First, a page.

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Seminar: Carolyn Orban — Wednesday 7 August 2019

 “Historical Epidemics, Novel Techniques: Using Historical and Ethnographic Materials to Build Computer Simulation Models” 

by  Carolyn Orban 

(Associate Teaching Professor, Department of Health Sciences at the University of Missouri)

Wednesday 07 August 2019

Anthropology lab, Department of Anthropology and Sociology


In this talk, I will introduce my work using agent-based computer simulation models to study infectious disease among an indigenous Californian population in the early 19th century. I will discuss how an anthropological approach to building a disease model differs from more standard procedures used by epidemiologists and others in public health. I hope to have a discussion of the way that diverse data sources can be found and used in projects like these.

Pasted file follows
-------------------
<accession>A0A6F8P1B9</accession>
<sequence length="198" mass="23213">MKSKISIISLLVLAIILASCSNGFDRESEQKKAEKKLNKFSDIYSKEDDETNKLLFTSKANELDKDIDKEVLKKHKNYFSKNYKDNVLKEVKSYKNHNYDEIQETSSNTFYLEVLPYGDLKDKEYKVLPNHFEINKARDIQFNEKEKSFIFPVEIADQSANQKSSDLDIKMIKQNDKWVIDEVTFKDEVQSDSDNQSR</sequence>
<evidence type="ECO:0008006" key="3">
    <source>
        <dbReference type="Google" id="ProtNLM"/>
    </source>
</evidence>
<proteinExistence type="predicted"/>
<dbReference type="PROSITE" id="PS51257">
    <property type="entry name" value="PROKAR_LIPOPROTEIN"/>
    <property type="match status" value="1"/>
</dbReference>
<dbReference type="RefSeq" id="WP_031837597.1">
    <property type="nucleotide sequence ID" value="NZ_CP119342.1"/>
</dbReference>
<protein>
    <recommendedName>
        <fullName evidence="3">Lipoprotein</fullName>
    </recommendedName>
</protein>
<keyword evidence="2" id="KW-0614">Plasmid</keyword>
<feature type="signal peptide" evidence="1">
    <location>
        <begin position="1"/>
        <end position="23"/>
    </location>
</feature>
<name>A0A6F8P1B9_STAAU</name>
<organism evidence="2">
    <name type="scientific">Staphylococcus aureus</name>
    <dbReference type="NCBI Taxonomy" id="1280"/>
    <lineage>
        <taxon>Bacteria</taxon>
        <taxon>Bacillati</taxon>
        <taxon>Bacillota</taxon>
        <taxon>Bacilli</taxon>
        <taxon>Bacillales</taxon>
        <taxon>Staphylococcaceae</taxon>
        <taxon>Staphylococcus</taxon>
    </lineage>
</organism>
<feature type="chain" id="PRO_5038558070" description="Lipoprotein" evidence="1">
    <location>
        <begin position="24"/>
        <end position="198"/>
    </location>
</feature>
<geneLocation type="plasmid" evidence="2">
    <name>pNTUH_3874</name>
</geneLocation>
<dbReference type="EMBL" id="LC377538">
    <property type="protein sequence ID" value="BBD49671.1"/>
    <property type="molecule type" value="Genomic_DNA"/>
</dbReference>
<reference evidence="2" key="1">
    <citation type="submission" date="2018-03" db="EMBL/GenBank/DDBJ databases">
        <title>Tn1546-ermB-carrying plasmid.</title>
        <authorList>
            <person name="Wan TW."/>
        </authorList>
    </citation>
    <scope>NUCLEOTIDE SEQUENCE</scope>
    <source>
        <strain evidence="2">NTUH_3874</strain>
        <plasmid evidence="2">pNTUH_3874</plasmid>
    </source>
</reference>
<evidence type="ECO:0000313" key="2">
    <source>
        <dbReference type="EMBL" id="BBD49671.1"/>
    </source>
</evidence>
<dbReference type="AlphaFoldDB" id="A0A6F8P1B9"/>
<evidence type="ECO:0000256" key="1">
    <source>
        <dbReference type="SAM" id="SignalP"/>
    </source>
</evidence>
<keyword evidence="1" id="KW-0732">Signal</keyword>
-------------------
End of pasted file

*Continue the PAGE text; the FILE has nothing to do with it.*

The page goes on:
Carolyn Orban is an Associate Teaching Professor in the Department of Health Sciences at the University of Missouri. She is a medical anthropologist who is interested in the use of computer simulation and agent-based models to study infectious disease in past human populations. Currently, she is working on two projects, one examining the 1805/1806 measles epidemic at Mission San Diego de Alcala in San Diego, California. The other is tracking the temporal and geographic spread of the 1918 influenza pandemic in rural Missouri.